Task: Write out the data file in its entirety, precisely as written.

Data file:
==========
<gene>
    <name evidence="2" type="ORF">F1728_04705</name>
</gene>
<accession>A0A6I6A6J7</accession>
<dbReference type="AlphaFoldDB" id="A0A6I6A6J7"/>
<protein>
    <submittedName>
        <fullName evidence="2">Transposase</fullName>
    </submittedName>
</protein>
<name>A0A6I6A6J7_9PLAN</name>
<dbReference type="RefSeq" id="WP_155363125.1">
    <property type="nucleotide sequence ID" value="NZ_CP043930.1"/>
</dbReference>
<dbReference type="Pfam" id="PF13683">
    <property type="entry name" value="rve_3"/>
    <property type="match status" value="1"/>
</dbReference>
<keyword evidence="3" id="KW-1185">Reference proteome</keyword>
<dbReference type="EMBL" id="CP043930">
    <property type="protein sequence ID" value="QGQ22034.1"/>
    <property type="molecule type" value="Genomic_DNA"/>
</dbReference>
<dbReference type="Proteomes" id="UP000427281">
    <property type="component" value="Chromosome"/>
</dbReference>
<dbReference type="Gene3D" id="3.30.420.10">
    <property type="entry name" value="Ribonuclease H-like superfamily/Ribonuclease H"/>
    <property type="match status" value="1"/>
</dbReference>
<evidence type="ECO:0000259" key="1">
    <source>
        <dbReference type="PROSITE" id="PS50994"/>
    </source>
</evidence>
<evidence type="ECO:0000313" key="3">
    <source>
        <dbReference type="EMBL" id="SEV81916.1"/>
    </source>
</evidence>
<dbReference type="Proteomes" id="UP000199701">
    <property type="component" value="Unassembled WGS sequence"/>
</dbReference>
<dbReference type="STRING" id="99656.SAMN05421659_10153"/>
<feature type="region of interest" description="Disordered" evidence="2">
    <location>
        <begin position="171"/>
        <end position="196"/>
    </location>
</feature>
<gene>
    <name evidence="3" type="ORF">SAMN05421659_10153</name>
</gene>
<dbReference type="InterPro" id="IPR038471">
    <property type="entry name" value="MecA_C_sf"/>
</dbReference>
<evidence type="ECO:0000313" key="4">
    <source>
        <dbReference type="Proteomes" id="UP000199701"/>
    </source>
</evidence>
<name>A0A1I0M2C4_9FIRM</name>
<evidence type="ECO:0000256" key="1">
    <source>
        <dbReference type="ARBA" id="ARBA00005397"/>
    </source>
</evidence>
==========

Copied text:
<gene>
    <name evidence="2" type="ORF">F1728_04705</name>
</gene>
<accession>A0A6I6A6J7</accession>
<dbReference type="AlphaFoldDB" id="A0A6I6A6J7"/>
<protein>
    <submittedName>
        <fullName evidence="2">Transposase</fullName>
    </submittedName>
</protein>
<name>A0A6I6A6J7_9PLAN</name>
<dbReference type="RefSeq" id="WP_155363125.1">
    <property type="nucleotide sequence ID" value="NZ_CP043930.1"/>
</dbReference>
<dbReference type="Pfam" id="PF13683">
    <property type="entry name" value="rve_3"/>
    <property type="match status" value="1"/>
</dbReference>
<keyword evidence="3" id="KW-1185">Reference proteome</keyword>
<dbReference type="EMBL" id="CP043930">
    <property type="protein sequence ID" value="QGQ22034.1"/>
    <property type="molecule type" value="Genomic_DNA"/>
</dbReference>
<dbReference type="Proteomes" id="UP000427281">
    <property type="component" value="Chromosome"/>
</dbReference>
<dbReference type="Gene3D" id="3.30.420.10">
    <property type="entry name" value="Ribonuclease H-like superfamily/Ribonuclease H"/>
    <property type="match status" value="1"/>
</dbReference>
<evidence type="ECO:0000259" key="1">
    <source>
        <dbReference type="PROSITE" id="PS50994"/>
    </source>
</evidence>
<evidence type="ECO:0000313" key="3">
    <source>
        <dbReference type="EMBL" id="SEV81916.1"/>
    </source>
</evidence>
<dbReference type="Proteomes" id="UP000199701">
    <property type="component" value="Unassembled WGS sequence"/>
</dbReference>
<dbReference type="STRING" id="99656.SAMN05421659_10153"/>
<feature type="region of interest" description="Disordered" evidence="2">
    <location>
        <begin position="171"/>
        <end position="196"/>
    </location>
</feature>
<gene>
    <name evidence="3" type="ORF">SAMN05421659_10153</name>
</gene>
<dbReference type="InterPro" id="IPR038471">
    <property type="entry name" value="MecA_C_sf"/>
</dbReference>
<evidence type="ECO:0000313" key="4">
    <source>
        <dbReference type="Proteomes" id="UP000199701"/>
    </source>
</evidence>
<name>A0A1I0M2C4_9FIRM</name>
<evidence type="ECO:0000256" key="1">
    <source>
        <dbReference type="ARBA" id="ARBA00005397"/>
    </source>
</evidence>